[Edu-sig] The fate of vpython
ajsiegel at optonline.net
ajsiegel at optonline.net
Wed Oct 11 00:54:12 CEST 2006
----- Original Message -----
From: Dethe Elza
Date: Wednesday, October 11, 2006 1:28 am
Subject: Re: [Edu-sig] The fate of vpython
To: davelist at mac.com
Cc: edu-sig at python.org, John Zelle
> Dave wrote:
> >> Just curious, is PyOpenGL easy to install for both Mac and
> >> Windows? I know
> >> it's dead simple on most Linux distributions. I think it's
> >> easy for
> >> Windows, but have no experience at all on the Mac.
> > Someone has made binaries for it (and a number of other Python
> > ons) at:
> > http://pythonmac.org/packages/py24-fat/index.html
> Which makes it as easy to install on OS X as on Windows.
> Building it
> from source can be troublesome, but is far more tractable in my
> experience than VPython.
We agree that building VPython is a PITA, for those few who need to build it.
We agree it would be better if it were les of a pain.
But I somehow got myself in the postion of defending poor little vpython.
Not to easy for me, since its 400k in funding has run out, and one would think we
would just be enjoying it, rather than worrying about how to keep it alive - 400k
You install pyopengl on the Mac. What windowing system are you running it on???
The magic of vpython (in the good and bads sense ) - or the world-onto-itself
aspect - is that once built it is in fact a world onto it self, i.e. self-sufficent.
And one can do only:
and one has a sphere in a window, with the window responding to mouse events
in expected ways.
"Vpython" using pyopengl, in order to remain vpython, would need to recreate
that behevaior. In order to recreate that behavior it would need to do so with
respect to specifc windowing systems.
I keep thinking we are going around in circles.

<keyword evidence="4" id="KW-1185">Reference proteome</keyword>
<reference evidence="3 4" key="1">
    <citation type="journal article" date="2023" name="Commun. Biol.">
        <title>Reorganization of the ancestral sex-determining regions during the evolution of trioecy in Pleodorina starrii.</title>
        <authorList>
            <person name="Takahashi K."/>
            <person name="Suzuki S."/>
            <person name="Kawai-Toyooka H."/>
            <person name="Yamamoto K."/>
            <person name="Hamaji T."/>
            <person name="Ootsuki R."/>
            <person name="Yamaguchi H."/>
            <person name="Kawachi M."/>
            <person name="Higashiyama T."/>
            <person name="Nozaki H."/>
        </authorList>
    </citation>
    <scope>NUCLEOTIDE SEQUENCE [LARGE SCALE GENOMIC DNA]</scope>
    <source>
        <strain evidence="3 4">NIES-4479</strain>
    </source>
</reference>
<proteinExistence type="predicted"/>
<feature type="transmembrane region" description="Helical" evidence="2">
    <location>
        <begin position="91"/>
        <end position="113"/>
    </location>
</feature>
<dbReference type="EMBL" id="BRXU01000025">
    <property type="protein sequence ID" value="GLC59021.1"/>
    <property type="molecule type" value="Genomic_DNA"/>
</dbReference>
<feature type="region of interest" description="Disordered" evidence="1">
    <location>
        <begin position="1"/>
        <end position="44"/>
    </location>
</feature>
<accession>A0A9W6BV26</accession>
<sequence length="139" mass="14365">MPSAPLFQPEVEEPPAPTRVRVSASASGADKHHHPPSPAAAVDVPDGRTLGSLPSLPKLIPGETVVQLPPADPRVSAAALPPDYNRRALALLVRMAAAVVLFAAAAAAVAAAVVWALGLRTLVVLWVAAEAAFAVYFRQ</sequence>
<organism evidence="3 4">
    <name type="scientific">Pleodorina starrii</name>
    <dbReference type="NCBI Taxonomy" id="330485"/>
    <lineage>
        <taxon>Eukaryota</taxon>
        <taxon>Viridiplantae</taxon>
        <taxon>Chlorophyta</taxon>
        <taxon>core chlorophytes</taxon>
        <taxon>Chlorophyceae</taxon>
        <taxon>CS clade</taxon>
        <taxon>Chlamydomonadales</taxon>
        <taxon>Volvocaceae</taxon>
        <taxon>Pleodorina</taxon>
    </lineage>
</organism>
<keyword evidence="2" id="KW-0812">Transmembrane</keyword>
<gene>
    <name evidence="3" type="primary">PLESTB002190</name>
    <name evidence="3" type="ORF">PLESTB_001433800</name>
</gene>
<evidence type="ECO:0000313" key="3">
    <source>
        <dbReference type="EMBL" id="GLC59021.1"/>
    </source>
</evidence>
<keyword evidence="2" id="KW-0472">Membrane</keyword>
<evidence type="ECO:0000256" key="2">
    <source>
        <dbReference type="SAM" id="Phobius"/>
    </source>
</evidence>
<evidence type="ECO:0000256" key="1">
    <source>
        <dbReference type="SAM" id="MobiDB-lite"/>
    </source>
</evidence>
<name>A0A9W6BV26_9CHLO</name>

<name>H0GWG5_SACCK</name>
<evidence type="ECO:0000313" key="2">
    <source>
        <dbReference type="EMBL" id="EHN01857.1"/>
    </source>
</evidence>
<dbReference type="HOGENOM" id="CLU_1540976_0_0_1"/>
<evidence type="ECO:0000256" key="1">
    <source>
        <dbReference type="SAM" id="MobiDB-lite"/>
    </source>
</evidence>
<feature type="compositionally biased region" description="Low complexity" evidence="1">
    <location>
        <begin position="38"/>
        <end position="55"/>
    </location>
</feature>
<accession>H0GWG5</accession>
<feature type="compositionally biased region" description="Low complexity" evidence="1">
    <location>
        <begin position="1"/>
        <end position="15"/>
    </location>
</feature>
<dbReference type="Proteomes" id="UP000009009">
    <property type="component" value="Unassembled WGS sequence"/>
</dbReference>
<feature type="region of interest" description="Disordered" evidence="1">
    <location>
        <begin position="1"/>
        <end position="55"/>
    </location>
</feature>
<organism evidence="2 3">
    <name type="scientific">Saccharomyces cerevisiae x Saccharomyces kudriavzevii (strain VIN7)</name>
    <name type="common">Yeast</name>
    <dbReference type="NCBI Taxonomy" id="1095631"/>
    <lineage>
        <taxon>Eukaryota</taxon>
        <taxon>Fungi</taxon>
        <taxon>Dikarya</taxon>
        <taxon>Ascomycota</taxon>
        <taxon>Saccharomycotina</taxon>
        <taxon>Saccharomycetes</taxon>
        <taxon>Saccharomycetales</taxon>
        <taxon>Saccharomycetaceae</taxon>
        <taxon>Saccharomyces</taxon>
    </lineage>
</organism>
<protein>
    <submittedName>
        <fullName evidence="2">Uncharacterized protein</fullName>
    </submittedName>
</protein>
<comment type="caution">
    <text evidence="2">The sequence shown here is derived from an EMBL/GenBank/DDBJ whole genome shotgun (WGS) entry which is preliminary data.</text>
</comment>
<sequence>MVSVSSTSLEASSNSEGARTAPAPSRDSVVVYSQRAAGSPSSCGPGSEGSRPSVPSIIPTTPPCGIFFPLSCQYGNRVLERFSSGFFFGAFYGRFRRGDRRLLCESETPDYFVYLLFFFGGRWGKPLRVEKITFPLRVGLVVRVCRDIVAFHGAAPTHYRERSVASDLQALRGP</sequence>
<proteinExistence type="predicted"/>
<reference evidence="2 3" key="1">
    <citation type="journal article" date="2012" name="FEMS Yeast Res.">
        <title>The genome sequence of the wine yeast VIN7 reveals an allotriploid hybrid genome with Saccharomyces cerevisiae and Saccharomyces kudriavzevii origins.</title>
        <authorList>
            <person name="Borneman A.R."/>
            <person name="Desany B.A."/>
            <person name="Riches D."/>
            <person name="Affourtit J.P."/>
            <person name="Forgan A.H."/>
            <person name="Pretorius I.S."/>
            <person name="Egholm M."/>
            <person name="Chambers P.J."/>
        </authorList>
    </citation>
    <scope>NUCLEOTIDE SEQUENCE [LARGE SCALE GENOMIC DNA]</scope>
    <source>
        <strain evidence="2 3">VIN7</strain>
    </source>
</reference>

More and better crossplatform back-ends for vpython, we agree.
But there is baby and there is bathwater.
The need to go further than that, because we are using the words "build"
and "install" willynilly and polemically as we wish, can't see where we are
trying to get to.
Doesn't one need swig installed to build pyopengl??
Vpython is used extensively by physics departments where their students
are not expected to have anything more than basic literacy re computers.
It is easy to install, needs to be, has to be. There is a binary for Mac as well -
but it requires fink, so granted if you have toi install fink for no other reason than
to use vpython, vpython is not easy to install on the Mac. But that is
more the norm than the exception for free and open source projects it
seems to me.
The fact is that pygeo pre-dates vpython and was originally rendered directly by
pyopengl. I went to vpython for many good reasons - but since I had already
done the pyopengl work, not becuase it was "easy", or at least not
only becuase it was easy, It was certainly faster. But also its window
is smart - one zooms from very near to very far effortlessly, but there is
some design in that effortlessness. The ability to work from the interactive prompt,
without worrying about windowing code, etc. That is what make vpython vpython.